We have been conditioned to become problem solving machines, while ignoring the possibility that introducing dissonance can lead to better outcomes.
Teams that have been conditioned to become proficient at problem solving tend to find themselves as habitual ‘firefighters’ constantly seeking out the next problem to resolve, the next fire to put out. Study after study has shown that this approach to work results in employee burn out, poor work product, and a feeling that instead of being able to design our destination, our efforts are determined by factors outside of our control. In today’s corporate parlance, we become adept at a reactive form of decision making as opposed to being proactive, or creative, in our planned path forward. As skilled problem solvers, we carry around a huge problem solving hammer and then understandably see every situation as a nail. And when our hammer will not effectively ‘resolve’ the nail in front of us, we mistakenly believe that “what we need here is a bigger hammer.” For those of you who can relate to this approach and may have been nodding your head, you know better than anyone that it becomes a self-perpetuating cycle where the bigger hammer always encounters a bigger nail, which then requires a bigger hammer, etc. When we perceive that problems being solved will result in a greater possibility for our efforts, for our product, or for our customer, we have bought into our own belief that fighting fires is the same as preventing them.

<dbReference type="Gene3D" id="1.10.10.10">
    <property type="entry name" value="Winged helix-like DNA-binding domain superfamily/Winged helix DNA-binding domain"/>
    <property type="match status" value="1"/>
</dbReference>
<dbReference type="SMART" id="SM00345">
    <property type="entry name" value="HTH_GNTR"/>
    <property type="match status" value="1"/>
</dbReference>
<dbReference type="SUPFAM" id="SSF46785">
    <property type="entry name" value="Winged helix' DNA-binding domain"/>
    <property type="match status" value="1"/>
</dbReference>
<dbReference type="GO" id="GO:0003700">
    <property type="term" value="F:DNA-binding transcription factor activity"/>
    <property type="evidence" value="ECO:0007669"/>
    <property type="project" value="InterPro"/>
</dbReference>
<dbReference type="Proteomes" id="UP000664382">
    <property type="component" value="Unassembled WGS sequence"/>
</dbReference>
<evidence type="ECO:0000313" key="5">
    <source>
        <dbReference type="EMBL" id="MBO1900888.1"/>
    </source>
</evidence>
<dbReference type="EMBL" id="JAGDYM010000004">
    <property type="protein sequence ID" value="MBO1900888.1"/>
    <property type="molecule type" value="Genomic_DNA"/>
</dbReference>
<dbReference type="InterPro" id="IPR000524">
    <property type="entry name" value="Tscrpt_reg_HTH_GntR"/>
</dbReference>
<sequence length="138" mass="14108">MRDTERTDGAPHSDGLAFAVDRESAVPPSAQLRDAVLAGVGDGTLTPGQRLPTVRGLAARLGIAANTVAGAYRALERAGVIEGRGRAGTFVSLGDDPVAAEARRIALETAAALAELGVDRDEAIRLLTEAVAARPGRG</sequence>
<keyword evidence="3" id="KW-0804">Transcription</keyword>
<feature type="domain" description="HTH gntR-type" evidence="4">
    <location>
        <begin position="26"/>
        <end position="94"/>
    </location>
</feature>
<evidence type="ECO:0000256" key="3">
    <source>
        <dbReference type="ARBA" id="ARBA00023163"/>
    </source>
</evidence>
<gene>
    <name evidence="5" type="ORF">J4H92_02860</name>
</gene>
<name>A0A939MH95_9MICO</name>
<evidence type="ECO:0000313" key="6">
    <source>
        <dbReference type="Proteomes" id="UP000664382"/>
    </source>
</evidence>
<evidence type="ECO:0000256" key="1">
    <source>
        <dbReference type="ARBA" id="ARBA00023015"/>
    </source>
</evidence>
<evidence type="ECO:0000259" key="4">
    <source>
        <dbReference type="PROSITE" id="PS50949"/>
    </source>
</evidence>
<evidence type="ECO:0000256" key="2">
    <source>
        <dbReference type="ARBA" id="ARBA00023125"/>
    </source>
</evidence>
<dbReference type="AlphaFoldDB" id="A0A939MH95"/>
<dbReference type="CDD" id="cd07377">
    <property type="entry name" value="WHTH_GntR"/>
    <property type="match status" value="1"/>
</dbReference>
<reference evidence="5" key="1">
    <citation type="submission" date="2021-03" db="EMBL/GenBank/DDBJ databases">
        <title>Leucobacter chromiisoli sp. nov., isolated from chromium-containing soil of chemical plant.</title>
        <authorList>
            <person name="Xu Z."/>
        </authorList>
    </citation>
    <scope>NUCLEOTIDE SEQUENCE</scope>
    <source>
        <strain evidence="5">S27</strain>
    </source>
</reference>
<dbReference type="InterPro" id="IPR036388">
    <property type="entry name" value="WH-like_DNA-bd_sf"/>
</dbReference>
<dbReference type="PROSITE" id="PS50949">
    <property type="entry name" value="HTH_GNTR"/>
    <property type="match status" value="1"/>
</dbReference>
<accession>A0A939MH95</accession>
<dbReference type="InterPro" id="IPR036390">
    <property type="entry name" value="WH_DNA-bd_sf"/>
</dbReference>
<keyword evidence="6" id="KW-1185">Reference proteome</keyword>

So are you saying that solving our problems is a bad thing?
No. Problems are identified as such because they introduce a cognitive dissonance that can assist our team. Letting a problem exist implies a simultaneous belief that “X is bad (a problem by definition)” and “X is ok to exist.” This dissonance cannot remain, so we either resolve the problem, or modify how we identify the “problem.” Problems do need to be resolved, but it is only half of the equation for great agile teams. The other half of the equation represents the positive side that cognitive dissonance can represent, but unfortunately is rarely explored by most teams today. So let’s explore this other side…
What do you have when you are done resolving a problem?